Young Greeks worry over spending cuts
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Kai Ryssdal: The CEO of Deutsche Bank said today he’s not at all sure Greece is going to be able to pay back what it owes. He does have logic on his side. Despite deep spending cuts, Greece still does have a long way to go to make its investors whole. A third of all the jobs in that country are in the public sector. There’s widespread tax evasion and rioting in the streets. It’s a difficult situation to be in, not least for young Greeks. The unemployment rate for people between 18-30 is more than 25 percent.
From Athens, Joanna Kakissis reports.
Joanna Kakissis: On a Sunday night in central Athens, Alex Yokaris stands in a small crowd of mourners outside the charred remains of the Marfin Egnatia bank. Three bank employees died recently when a fringe group protesting Greek government spending cuts set fire to the building. The victims were in their thirties. They’d done what many young Greeks can only dream of: securing a stable, respectable job.
Alex, who’s 31, can’t get a job, though he speaks several languages and has three master’s degrees in chemistry.
ALEX YOKARIS: I think the situation here is tragic. There’s no hope, no jobs, no nothing. No future.
So, for the moment, he’ll go on living with his mother in a small apartment in a leafy Athenian suburb. According to the Hellenic Statistical Service, Greeks between the ages of 18 and 30 on average make less than $13,000 a year.
Manos Matsaganis, a professor of Economics and Business at Athens University, says many of these young people are well-educated and, like Alex, won’t settle for blue-collar jobs.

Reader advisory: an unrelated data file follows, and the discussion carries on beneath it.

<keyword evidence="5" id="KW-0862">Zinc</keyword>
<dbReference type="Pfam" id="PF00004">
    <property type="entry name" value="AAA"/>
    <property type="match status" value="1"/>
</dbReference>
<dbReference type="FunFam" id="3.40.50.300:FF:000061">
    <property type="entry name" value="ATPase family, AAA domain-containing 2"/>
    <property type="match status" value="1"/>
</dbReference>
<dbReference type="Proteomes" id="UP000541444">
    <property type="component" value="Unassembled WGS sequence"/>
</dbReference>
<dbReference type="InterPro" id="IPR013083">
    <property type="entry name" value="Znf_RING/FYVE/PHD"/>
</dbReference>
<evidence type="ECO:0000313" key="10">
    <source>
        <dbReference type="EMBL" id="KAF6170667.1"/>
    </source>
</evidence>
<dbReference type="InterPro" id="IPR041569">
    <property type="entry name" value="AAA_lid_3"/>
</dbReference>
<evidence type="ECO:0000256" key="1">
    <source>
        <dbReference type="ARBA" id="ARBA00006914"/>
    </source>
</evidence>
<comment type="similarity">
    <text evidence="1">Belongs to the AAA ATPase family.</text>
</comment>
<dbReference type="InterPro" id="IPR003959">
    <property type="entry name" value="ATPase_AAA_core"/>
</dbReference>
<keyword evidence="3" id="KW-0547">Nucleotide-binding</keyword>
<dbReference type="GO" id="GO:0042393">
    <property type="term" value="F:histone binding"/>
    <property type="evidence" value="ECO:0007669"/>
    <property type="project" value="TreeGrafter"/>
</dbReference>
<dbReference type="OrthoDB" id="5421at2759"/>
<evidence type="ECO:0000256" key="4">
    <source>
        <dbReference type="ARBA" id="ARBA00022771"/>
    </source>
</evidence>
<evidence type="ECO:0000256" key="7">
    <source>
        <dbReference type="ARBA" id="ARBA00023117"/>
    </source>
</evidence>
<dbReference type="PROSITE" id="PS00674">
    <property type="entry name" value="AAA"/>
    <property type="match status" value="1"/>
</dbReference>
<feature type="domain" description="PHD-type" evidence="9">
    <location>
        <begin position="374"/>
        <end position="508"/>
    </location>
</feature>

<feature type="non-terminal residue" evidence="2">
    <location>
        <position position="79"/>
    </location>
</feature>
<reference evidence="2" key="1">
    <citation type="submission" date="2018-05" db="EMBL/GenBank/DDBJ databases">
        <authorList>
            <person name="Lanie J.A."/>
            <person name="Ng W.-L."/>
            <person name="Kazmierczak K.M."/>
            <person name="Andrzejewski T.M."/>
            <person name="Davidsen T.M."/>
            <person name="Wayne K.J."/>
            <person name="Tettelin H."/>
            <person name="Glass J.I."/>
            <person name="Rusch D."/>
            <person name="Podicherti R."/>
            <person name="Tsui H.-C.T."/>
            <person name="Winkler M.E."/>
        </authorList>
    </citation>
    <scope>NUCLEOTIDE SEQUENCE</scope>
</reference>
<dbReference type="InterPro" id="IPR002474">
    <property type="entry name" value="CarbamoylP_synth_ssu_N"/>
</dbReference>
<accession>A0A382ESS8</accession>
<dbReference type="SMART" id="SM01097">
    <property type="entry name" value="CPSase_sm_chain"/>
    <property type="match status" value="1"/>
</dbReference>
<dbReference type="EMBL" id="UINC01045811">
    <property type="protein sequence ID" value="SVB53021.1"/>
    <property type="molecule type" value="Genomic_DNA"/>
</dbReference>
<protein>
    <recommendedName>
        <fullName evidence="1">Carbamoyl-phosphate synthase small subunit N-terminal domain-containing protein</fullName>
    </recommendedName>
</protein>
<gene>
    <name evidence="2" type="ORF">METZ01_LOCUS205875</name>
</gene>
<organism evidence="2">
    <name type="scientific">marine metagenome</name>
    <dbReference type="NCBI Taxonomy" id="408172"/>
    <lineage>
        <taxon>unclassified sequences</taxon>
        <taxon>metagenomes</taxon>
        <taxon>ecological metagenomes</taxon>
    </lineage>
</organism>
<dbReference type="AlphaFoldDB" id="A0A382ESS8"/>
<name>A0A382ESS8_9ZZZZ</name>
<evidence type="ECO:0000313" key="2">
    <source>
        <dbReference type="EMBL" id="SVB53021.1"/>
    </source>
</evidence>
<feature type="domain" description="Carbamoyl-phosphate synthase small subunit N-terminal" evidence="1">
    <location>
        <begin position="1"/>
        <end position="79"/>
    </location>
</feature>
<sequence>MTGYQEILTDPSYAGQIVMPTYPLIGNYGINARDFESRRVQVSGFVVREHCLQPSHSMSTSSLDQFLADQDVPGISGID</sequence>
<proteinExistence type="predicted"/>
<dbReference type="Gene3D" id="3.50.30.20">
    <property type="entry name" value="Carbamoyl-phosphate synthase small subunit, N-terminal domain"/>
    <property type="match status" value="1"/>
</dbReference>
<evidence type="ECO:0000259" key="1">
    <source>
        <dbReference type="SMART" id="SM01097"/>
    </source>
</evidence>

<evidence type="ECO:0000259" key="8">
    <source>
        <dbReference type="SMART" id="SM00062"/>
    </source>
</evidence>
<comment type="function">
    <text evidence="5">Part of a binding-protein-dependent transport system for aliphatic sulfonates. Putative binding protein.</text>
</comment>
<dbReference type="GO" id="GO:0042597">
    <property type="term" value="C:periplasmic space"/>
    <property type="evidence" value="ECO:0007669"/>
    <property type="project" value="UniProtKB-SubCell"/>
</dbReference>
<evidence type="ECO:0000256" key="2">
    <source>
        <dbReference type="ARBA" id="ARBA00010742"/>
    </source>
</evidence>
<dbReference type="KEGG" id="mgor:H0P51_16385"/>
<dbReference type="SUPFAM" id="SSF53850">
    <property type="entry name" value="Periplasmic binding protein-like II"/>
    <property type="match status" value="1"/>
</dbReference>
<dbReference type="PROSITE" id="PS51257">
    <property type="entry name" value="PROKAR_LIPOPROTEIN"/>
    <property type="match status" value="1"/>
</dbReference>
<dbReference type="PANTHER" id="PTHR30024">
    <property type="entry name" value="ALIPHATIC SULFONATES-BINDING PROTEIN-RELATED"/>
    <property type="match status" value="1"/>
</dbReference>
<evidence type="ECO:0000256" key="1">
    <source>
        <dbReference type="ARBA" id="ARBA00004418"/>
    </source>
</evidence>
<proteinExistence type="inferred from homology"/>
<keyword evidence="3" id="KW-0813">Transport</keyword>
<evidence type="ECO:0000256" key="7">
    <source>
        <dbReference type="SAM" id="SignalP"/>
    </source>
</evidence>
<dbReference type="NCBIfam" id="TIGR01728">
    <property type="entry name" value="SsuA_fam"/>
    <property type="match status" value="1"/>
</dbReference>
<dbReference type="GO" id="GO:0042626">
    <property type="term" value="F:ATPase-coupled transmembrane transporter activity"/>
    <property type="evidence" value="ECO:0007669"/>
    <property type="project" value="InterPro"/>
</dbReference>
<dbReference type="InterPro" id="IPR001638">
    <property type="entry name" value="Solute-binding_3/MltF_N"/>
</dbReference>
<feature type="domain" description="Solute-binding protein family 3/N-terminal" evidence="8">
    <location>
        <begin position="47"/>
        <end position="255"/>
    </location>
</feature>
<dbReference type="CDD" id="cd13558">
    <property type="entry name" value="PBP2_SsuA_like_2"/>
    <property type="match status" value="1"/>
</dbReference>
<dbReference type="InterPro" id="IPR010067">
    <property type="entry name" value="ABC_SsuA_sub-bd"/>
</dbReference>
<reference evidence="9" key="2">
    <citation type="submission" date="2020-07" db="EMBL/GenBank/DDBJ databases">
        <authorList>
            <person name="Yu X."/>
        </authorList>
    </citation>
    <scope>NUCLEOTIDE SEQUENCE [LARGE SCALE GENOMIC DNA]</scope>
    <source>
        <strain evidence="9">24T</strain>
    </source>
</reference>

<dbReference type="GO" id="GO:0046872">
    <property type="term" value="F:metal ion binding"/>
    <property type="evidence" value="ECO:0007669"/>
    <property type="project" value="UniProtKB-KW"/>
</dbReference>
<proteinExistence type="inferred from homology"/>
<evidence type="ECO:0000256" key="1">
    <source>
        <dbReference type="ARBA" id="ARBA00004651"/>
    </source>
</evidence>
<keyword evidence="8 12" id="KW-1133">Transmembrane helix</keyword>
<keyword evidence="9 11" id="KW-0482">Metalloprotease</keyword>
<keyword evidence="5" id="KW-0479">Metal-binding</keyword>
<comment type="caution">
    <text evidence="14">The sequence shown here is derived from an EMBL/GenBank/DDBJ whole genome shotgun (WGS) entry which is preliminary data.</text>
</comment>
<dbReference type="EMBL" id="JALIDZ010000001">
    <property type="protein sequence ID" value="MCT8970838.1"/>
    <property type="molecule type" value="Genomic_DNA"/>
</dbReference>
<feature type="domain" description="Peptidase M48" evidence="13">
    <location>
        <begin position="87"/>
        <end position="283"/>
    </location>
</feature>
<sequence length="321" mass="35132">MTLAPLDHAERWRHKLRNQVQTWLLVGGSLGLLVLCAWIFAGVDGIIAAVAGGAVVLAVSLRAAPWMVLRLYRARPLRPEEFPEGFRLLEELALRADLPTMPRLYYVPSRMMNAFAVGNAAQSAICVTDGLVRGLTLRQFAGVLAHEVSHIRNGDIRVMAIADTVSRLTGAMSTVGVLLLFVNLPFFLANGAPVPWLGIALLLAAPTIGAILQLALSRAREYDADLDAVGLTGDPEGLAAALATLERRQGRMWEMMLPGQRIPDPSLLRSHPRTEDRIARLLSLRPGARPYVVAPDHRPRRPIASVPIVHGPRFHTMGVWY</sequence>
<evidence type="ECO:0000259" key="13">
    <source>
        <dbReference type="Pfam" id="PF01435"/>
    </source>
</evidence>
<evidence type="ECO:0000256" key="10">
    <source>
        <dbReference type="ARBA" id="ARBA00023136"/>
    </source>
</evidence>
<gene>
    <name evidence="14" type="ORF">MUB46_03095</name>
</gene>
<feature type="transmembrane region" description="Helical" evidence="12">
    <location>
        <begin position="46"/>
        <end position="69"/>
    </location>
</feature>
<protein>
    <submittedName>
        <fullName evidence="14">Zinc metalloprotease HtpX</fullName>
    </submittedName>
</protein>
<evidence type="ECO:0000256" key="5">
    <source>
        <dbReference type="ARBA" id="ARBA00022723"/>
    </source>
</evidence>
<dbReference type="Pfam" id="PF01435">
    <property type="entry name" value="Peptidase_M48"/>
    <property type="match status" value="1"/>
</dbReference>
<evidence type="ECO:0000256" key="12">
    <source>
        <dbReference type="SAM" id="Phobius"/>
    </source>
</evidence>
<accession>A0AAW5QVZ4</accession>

MANOS MATSAGANIS: Many people believe that such jobs are beneath them, basically. And they prefer to take another option, which is stay at home, stay with their parents, take another degree, then take a third degree.
This idleness has crushed creativity, Matsaganis says. Young people used to wait for a perfect, cushy job in the public sector to come along. Now, those jobs are disappearing, so many young Greeks take to the streets of Athens instead and chant for the overthrow of the government.
Thirty-year-old Yiannis Bournous wears snazzy shades and a black tee shirt that says, “I Still Hate Margaret Thatcher”. He watches sympathetically as a group of angry young demonstrators pushes by. Yiannis says he’s very lucky to have an office job that is pretty easy and pays more than $1,000 a month.
YIANNIS BOURNOUS: Unfortunately, the general situation concerning people of my age is not only bad, not only difficult, but it’s constantly and very rapidly deteriorating.
Eighteen-year-old Nota Gounta stands outside parliament under a hand-painted sign that reads: “Don’t Kill Our Future.” She’s just started law school in Athens and expects the austerity cuts will mean years of recession for Greece.
NOTA GOUNTA: It speaks volumes that I’m this young and this disappointed, she says.
Prime Minister George Papandreou says he wants to rebuild a Greek economy that’s competitive, green and open to creative young people. But analysts agree it will be years before Greece recovers from this crisis and even longer before it reinvents itself.
As Alex Yokaris washes dishes at home, he stresses about the four hours of daily study that lie ahead.
YOKARIS: And if you don’t do sufficiently well then you have to take extra courses.
He won’t be waiting around in Greece for the upturn to come. In August, he’s leaving to pursue a doctorate in organic chemistry at the University of Illinois in Chicago. He won’t languish in a menial job in Athens.
YOKARIS: If I hadn’t studied chemistry, I would, but a person with my qualifications, I’m hoping for something better.
Like a job as researcher or a professor. Not an over-educated dishwasher.
In Athens, I’m Joanna Kakissis for Marketplace.
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